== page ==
All fired up over terra-cotta
Who knew that terra-cotta—"baked earth" in Italian—could draw an adoring crowd? Yet for one month every spring, rapt admirers circulate among pyramids of orange pipe and stacks of hefty building ornaments at Gladding, McBean, a 60-acre clay products factory outside Sacramento in Lincoln, Calif. The visitors eventually pass inside, onto wood floors thick with milky dust, to watch artisans sculpt damp clay into massive medallions, garlands, cherubs, gargoyles, and lions' heads.
"There's great satisfaction in doing a piece that's going to go on a building and last hundreds of years," says sculptor Jean Cross. The 134-year-old company—the nation's oldest maker of architectural terra-cotta—remains a shrine to an important branch of design in the West. During the annual event, called Feats of Clay, docents lead 90-minute tours that include, among other things, a peek at the frozen-in-time office of Ernest Kadel, a principal sculptor who died unexpectedly in 1959.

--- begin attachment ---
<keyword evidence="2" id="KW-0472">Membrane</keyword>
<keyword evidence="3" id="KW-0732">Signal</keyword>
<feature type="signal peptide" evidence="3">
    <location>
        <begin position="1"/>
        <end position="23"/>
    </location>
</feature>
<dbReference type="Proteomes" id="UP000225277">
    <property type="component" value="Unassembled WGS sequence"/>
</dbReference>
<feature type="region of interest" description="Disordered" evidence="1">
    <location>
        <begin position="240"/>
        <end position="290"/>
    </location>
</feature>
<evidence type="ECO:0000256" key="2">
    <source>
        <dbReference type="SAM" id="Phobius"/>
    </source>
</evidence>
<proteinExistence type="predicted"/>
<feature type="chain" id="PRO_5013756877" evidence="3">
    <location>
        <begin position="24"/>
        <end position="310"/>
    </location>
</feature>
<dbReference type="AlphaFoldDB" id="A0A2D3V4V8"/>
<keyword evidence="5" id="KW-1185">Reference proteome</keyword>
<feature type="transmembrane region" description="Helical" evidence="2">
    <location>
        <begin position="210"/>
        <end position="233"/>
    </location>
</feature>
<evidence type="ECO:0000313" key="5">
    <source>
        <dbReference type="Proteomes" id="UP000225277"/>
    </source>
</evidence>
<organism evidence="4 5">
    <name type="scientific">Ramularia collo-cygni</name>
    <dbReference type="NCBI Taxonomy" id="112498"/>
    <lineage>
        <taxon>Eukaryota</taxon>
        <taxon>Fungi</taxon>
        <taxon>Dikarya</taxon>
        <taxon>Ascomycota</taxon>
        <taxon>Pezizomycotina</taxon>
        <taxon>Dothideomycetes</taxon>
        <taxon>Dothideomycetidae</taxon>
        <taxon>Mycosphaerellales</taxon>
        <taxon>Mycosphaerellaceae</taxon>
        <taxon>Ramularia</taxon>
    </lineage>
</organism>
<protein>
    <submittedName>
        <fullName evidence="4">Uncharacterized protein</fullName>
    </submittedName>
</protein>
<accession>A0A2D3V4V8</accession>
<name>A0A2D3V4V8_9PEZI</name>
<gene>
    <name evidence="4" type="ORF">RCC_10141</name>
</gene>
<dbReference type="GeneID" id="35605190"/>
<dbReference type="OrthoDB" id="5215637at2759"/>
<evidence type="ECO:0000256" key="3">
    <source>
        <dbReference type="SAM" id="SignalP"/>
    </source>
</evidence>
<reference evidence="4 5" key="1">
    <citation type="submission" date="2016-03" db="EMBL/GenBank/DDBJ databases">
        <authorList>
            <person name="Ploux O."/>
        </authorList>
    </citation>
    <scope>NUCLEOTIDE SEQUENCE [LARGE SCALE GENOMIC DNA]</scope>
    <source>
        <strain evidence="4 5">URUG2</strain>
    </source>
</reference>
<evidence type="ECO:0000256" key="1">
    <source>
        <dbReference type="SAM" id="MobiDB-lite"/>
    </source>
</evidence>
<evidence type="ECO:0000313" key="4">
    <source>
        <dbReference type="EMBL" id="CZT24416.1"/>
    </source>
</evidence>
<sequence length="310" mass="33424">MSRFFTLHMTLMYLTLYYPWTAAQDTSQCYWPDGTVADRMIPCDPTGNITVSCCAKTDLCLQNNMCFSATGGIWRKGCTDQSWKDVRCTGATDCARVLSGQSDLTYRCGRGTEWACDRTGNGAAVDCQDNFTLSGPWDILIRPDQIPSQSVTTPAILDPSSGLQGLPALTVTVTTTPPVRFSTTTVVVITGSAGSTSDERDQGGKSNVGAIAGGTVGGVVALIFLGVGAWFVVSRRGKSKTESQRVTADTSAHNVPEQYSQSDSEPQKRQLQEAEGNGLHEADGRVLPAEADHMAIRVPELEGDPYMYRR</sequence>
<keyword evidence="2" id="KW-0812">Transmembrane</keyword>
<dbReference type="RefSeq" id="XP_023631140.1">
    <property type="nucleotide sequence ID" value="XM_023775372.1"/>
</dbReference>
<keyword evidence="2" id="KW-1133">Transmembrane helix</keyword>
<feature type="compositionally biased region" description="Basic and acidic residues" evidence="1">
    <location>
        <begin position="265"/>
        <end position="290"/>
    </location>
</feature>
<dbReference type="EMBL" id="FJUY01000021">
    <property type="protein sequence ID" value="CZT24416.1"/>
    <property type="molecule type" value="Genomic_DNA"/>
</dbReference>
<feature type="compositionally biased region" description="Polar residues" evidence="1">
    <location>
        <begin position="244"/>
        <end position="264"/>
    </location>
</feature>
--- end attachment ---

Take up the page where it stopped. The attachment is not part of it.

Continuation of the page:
Also on view are some 80 contemporary sculptures—from vases and teapots to abstract and fantastical creations—chosen in an international juried competition. Many of the works are presented in a 30-foot-tall beehive kiln the shape of a cupcake. Tours run April 28 through May 31, from 9 a.m. to 12:30 p.m., and cost $12. For reservations and more information, contact the Lincoln Arts and Culture Foundation: (916) 645-9713, www.lincolnarts.org.
Photography by Gene Kennedy
This article was first published in May 2009. Some facts may have aged gracelessly. Please call ahead to verify information.